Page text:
Yes, this disparity must be the result of an unfounded preference for SEC teams. It can't have anything to do with the fact that Oregon lost in its opening game of the season and had no resume upon which to fall back, whereas Alabama lost in early November after it had blown out two months' worth of opponents and the Tide had established itself as one of the two best teams in the country. Also conveniently omitted from Thompson's narrative is the fact that Oregon was firmly in the discussion for a spot in the national title game (they were ranked #4 in the November 13 poll) until they lost a home game to USC.
I was in the stadium for that 2011 alleged "game of the century" between LSU and Alabama, traveling to Tuscaloosa and paying out the ass for a scalped ticket because I was eager to see how mighty legends of the SEC take care of business at home.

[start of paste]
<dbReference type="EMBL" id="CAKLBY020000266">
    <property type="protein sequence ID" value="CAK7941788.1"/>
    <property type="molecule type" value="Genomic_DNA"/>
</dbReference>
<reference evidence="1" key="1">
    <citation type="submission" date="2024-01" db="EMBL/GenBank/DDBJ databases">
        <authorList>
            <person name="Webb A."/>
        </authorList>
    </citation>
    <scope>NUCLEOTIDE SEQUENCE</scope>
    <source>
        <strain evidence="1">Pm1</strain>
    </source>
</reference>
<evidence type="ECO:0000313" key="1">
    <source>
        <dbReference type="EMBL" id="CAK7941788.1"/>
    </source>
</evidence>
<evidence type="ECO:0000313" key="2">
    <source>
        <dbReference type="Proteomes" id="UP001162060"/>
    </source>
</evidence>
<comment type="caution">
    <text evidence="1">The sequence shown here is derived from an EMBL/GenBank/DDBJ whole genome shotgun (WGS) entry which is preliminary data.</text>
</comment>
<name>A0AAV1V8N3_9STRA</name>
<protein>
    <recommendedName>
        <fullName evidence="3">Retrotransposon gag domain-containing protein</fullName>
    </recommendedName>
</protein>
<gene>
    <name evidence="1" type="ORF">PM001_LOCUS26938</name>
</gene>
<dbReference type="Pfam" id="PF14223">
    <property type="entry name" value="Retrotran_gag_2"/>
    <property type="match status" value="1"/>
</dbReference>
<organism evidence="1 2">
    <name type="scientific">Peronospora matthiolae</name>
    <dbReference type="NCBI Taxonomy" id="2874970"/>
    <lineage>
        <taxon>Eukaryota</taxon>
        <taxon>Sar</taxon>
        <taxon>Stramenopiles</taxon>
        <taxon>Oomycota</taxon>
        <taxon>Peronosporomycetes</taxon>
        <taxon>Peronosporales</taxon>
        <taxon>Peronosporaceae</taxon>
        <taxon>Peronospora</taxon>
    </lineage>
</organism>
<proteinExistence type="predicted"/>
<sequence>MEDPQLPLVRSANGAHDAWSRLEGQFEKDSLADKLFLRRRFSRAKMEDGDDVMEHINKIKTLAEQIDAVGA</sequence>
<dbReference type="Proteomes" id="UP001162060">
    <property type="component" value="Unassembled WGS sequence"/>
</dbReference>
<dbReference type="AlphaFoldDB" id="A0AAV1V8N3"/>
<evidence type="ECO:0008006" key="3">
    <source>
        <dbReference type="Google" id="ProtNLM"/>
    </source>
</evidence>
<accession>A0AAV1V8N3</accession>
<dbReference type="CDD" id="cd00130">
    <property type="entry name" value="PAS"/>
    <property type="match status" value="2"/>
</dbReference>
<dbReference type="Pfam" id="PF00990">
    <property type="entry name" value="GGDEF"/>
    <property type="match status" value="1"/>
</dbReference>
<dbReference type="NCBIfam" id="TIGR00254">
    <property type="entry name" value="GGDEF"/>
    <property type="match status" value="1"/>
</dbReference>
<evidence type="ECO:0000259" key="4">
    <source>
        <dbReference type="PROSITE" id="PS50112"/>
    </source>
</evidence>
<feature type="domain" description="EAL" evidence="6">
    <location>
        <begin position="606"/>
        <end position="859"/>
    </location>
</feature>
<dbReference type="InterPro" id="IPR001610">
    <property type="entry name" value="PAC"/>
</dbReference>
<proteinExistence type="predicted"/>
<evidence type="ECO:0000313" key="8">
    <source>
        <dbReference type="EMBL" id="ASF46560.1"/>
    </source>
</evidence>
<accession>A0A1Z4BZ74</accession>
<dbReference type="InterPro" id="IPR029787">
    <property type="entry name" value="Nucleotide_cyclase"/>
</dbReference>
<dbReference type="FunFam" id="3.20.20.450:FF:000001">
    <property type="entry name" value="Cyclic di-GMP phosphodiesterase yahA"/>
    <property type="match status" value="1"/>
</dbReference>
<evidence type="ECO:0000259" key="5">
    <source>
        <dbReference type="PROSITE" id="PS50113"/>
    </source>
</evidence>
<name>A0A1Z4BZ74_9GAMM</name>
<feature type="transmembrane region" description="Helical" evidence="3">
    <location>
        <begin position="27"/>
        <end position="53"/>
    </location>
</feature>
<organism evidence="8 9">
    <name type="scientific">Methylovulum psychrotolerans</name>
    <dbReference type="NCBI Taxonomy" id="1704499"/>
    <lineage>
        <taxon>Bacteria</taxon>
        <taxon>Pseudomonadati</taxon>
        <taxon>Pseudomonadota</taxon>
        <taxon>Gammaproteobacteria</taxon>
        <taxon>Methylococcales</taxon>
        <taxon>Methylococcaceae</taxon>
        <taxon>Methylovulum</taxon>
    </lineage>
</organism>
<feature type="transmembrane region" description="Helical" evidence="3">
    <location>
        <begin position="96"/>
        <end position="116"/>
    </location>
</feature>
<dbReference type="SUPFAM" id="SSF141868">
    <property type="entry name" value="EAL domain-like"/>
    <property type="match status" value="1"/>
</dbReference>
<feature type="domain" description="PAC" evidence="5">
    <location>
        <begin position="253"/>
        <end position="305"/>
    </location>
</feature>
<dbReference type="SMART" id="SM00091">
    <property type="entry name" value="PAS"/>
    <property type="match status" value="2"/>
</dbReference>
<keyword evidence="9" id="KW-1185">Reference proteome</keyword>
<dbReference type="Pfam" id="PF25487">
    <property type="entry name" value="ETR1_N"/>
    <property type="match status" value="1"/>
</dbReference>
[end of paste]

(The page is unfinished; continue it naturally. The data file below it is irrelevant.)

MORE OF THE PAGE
It turned out to be a tough night for Alabama fans. The home team eked out only two field goals while converting on just three of eleven third-down opportunities and passing for a Pee Wee football-style 91 yards on nine total completions.
While LSU fans celebrated their 9-6 win in The Houndstooth Sports Bar after the game, I watched as pundits on ESPN went right to work setting up expectations of an LSU-Alabama title game rematch, virtually ignoring the Tide's dismal performance. The original "E" in ESPN stood for "entertainment," after all. Sports have always been a secondary concern.
Within two weeks, just-beaten Alabama had been scooted back up to number two behind top-ranked LSU, and yet another SEC team (Arkansas) had been quickly installed at number three, thus ensuring that no matter what happened next, the SEC would be guaranteed a national title. The system of propaganda reached its torrid, circle-jerk climax with the 2012 BCS title game between LSU and Alabama.
Right, so when two SEC teams play a 9-6 game, that's Pee Wee football, but when Pac Ten teams play a 53-30 game, that's evidence of superiority that the vast SEC-wing conspiracy chooses to ignore.